There are various similarities and differences between peasant actions in the Elementary Aspects of Peasant Insurgency in Colonial India and Peasant Uprising in Japan. To begin with, various common and important elements are present in rebellion in rural India from 1783 to around 1900. Evidently, during these Indian colonial times, there were various peasants’ viewpoints that relate mainly to the dominance and subordination of the rural colonial Indians.
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In addition, peasants mainly rebelled against the British system of imperialist oppression, since, to some extent, they did not have enough resources and power to use. Moreover, peasants also rebelled against some local landlords due to the exploitation they faced from them.
On the other hand, the peasant uprising in Tokugawa Japan was full of crises and rebellion due to food riots and fears of famine and starvation. For example, due to frequent famine in these regions, peasants developed a moral economy in order to satisfy their basic subsistence needs. Furthermore, they chose various low-risk economic ways, mainly because they feared high risks. Therefore, all these peasant behaviors were associated with various low economic risks that enabled them to avoid high risks, thus providing a better understanding of their political behavior.
The peasant rebellion in Japan was about not only exploitation but also the hard economic status and living standards they were subjected to. In this case, therefore, the peasants were more likely to rebel and protest after the landlords, and even the government had taken away most of their subsistence resources in the form of rent and taxes to a level where they could not satisfy themselves. To be clear, this means that they were likely to protest and rebel when faced with starvation and hunger.
As a result, their action to rebel and protest was, therefore, mainly motivated by their need and desire to bring back the lost subsistence systems that were being tampered with by the market policies from outside their country. On the other hand, the rebellious nature of peasants in India was mainly due to the need for improvement of social class and mainly against the British, which was from outside their country.
Moreover, the peasant in Japan rebelled and protested in order to ensure that both their physical and social needs were met. They wanted to achieve the morally accepted standards of living, with the belief that traditional subsistence system policies were much better since they provided more security to them. Although they were rational in considering risky situations, it was clear that peasant farmers could make more profit when involved in commercial agricultural farming.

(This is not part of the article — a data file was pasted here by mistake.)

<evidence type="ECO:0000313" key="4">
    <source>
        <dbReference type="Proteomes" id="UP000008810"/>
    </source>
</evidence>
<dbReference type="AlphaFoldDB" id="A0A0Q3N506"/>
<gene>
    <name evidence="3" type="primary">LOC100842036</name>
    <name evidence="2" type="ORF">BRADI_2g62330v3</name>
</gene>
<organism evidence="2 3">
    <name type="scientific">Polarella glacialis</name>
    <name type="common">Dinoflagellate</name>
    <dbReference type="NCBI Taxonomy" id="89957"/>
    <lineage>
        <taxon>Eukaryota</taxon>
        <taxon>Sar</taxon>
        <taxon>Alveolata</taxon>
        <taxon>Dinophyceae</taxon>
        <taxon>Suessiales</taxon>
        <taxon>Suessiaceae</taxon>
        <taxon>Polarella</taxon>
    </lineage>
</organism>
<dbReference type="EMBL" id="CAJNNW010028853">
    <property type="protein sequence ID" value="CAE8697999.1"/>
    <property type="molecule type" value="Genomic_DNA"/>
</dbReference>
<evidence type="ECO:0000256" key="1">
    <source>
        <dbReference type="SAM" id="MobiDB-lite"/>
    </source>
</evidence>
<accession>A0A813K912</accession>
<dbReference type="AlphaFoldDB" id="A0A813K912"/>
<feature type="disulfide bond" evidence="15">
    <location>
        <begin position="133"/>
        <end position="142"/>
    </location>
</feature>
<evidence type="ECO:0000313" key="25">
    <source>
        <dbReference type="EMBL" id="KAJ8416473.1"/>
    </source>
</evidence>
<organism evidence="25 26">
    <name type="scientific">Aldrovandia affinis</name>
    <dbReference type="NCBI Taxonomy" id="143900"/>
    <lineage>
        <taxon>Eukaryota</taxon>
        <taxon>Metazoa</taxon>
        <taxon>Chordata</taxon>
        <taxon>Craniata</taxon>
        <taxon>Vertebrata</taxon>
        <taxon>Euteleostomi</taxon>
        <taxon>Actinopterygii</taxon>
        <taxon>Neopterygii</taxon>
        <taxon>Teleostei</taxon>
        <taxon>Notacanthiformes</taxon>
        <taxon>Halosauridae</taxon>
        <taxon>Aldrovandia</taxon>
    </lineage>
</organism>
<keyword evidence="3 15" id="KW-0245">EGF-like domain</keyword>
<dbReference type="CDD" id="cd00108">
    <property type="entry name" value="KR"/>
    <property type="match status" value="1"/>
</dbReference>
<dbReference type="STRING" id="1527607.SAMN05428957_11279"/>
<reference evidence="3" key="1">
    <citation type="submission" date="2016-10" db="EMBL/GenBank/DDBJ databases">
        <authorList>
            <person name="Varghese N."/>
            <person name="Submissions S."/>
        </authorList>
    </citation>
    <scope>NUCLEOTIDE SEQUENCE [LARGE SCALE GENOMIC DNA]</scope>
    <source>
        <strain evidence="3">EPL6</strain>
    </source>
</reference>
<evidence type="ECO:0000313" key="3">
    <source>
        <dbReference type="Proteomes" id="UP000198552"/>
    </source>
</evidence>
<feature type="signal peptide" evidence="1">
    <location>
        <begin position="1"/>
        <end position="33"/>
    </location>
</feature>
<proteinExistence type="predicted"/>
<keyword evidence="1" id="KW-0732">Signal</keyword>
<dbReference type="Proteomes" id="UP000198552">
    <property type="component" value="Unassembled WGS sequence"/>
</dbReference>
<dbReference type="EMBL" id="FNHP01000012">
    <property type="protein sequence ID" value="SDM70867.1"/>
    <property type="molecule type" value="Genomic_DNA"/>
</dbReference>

In addition, they demanded freedom of choice in terms of expected benefits, which meant that their movement’s political behavior relied heavily on the political mobilization system acquired for the aim of achieving power within a standard social and political environment.
The peasants’ uprising movements mainly occurred in areas where there were more subsistence ways of production, for example, the Shindatsu rebellion and uprising. Incidentally, in these communities, all the peasants depended on the market for the satisfaction of their basic needs, such as food. In addition, they resorted to rebellion and protests against hunger and starvation in order to convince the government to reduce prices of foodstuff, given that most of the rich and other merchants were hoarding rice and another basic foodstuff in order to take advantage of the subsequent rise in prices.
They also demanded equitable sharing of resources between the rich and the poor in the society. Therefore, they advocated for the destruction and abolition of individual rights to the property. They also advocated for political cultures that would ensure various policies and formalities were put in place to reduce hardships and food challenges in the society. That meant that they used clear ideologies that enabled the use of available resources to solve immediate problems. Therefore, their behavior towards political and moral economy did not support the traditional and ancient ways and modes of production.
Similarly, Elementary Aspects of Peasant Insurgency in Colonial India also shaped the political system in India by providing theoretical consciousness and reality that promoted the insurgence launched by Mahatma Gandhi. Indeed, in both cases, landlords remained the dominant authorities in the ruling category and system. Besides, the Eurocentric British labeled the Indian Peasants as being rebellious, violent, and wild, hence required the use of power in order to control them. Furthermore, the protest in India insurgency led to looting of the British homes and stores due to various Subaltern class divisions.
However, this seemed to support the Marxist ideas of social class and included various western values and concepts. In that sense, the main cause of the peasant insurgency in India was the realization of the need for improvement of their social class and prestige. Therefore, in subjective opinion, the peasants were right, sincere, and committed to achieving their good purpose.
In conclusion, there were a lot of commonalities between the Peasant Uprising in Japan and the Elementary Aspects of Insurgency in India. For example, in both cases, the rebellion was mainly against powers from outside their countries. In addition, both cases involved protests against landlords and the government. Finally, both involved social and political experiences and improvements of individuals in society. This showed that similarities between them outweighed their differences.